Wednesday, May 17, 2006

Procrastination Station

Ah, procrastination. The life blood of writers, the bane of writers. At the same time.

I've always been a procrastinator, but I always get things in on deadline. How? Wait, wait, wait, dawdle, dawdle...think...GO! Write like a fiend, edit edit edit, proof, done!

Crazy, right? In college I would outline a paper ahead, but I would never start it until at least 6 PM the night before it was due. For some reason, that was just enough pressure so I could devote myself to it wholeheartedly. I'd be printing it out at 3 AM sometimes, sure--and I did have at least one panicky night when the printer stopped working--but I always got it done, and I always got an A.

Fast-forward {cough} years. That kind of procrastination doesn't work while writing a novel on your own time, does it? I don't have anybody setting me deadlines. It's just me, my brain, and my keyboard. So, now I have a new kind. I still get things done, just with a different way of fooling myself.

Yep, blogs again. And other internet time-wasters.

--Open current draft of TMT. Find where I am, read a bit. Drag out the printed copy I did some edits on, incorporate if there are any changes. Read again.

--Go look at Google Reader, see if any of my blogs have been updated. Read half of one.

--Go back to TMT. Get an idea, fiddle with the scene. Add in some new text. Get really happy with adding new text, but realize there needs to be more.

--Get up and wander around, get some coffee.

--Come back and add the new thoughts. Fiddle. Re-read the whole scene, make a few changes.

--Go back and read the second half of the blog.

--Lather, rinse, repeat.

Another writer was asking if this kind of thing was normal, and apparently for a lot of us it is. I'm not sure what the trick is there, really, but it seems to HELP my productivity. It's like a conscious mind break, to give the subconscious a chance to process. I'm still writing, in the sense that I'm thinking about it even while I'm distracting myself, and I almost inevitably come back from a "blog break" with more ideas, or fresher, or with a different perspective.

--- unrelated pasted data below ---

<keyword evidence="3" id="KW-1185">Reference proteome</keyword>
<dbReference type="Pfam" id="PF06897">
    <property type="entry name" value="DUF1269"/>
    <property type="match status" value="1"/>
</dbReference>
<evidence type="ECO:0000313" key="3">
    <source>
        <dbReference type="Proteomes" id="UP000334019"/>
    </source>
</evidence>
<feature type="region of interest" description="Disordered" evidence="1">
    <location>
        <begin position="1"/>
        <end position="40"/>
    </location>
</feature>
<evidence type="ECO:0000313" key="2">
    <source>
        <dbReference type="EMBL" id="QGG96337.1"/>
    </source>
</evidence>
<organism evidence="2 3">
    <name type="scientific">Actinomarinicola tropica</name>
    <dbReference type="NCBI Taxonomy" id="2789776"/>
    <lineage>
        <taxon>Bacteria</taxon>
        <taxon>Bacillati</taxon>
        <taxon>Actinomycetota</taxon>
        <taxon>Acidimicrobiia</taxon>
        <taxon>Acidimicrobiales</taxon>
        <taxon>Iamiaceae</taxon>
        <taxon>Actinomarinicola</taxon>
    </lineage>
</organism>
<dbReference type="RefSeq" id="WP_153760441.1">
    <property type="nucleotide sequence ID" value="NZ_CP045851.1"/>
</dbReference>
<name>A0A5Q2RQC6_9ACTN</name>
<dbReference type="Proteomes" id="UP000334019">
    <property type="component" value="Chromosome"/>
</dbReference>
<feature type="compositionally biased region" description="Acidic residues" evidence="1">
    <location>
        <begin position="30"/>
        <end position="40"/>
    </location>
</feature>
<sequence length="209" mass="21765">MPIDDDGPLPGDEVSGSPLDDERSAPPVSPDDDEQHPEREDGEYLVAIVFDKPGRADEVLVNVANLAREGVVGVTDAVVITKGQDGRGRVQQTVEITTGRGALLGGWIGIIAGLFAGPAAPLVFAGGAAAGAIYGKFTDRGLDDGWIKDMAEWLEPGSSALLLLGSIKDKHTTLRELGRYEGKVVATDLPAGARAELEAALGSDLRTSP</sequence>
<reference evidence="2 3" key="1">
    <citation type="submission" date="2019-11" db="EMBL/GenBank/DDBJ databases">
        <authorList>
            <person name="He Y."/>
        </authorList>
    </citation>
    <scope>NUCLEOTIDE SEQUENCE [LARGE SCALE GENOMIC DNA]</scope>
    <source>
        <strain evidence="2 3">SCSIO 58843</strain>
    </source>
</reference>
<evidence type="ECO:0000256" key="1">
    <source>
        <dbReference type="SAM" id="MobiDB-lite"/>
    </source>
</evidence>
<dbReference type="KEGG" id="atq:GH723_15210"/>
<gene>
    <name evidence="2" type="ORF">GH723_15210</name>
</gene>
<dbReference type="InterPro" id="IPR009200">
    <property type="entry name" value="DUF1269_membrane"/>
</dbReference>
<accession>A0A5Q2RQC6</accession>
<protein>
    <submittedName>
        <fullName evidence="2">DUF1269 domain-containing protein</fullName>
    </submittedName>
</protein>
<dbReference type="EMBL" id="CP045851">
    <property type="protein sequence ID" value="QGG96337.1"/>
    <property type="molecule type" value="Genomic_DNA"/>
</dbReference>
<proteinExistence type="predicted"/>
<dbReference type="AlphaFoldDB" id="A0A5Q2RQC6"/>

Blogs as a healthy procrastination tool. Who knew?

Medieval Word of the Day: ignotum per ignotius: An attempt to explain what is obscure by something which is more obscure, leading to ‘confusion worse confounded’.

8 comments:

Anonymous said...

Dear Susan:
Yes. Yes, yes. I was fiddling with this idea yesterday after reading your post, asking myself why I do read these blogs. Part of it is to touch base with other writers, because my day-to-day life doesn't have any other writing support. But sometimes I stop writing to go check a blog. It's a compulsion, or maybe a reflex. My mind withdraws from the work, I bail out for a few minutes, read a blog (or fold a load of clothes) and go back.

Unfortunately, this habit doesn't go very well with the fact that I'm not feeling very motivated or inspired lately, so sometimes I don't make it back that day, so I can't say it helps my productivity all the time. Sometimes it does.

~ Cindy

Anonymous said...

I'm so happy I'm writing in the internet era. I can procrastinate without leaving the computer. I wonder what distractions pre-computer writers used most often to take a mental break?

Kathy

Susan Adrian said...

Cindy:

[But sometimes I stop writing to go check a blog. It's a compulsion, or maybe a reflex. My mind withdraws from the work, I bail out for a few minutes, read a blog (or fold a load of clothes) and go back.]

Exactly. And usually for me it works; I DO go back. But then I know I really only have an hour a day to work with, which helps. (Deadline pressure? hmmmm)

Suze

Susan Adrian said...

Kathy:

Yes, TG for the Internet. I imagine there were all sorts of tricks for pre-Internet writers, though. Go read and sort through your letters (I'm picturing Jane Austen, here). Go sit in the garden for a bit. Take the dog for a walk. The usual. {g}

Suze

JK said...

Susan:

And somehow, I managed to do a little bit of Internet procrastination, as well as in-person [g]. Of course, having that one-hour deadline helps you out, I'm sure [g].

J

Anonymous said...

Suze,

Geez-Louise, girl. You procrastinate that much and _still_ manage to get so much done?

It's official: I _will_ have to hurt you... [g]

--Linda

Susan Adrian said...

Linda:

This would be why I laughed when you said you wanted to learn time management from me. {g}

Suze

Beth said...

And here I am procrastinating, catching up on your blog archives. [g] You've done a good job here.

Those "breaks" can be useful, but for me, it has to be something mindless, like housework. If I do something that requires mental engagement at all, such as surfing blogs, reading e-mail, answering messages on the writers' forum, my sub-conscious completely disengages from The Work.

So if I do go wandering out onto the 'net when I'm supposed to be writing--I can just about kiss the writing good-bye for that session.

I also find that editing and revising is completely absorbing and I take few breaks, whereas creating new material comes in little fits and starts and necessitates frequent, short sessions, with time in between to mull things over.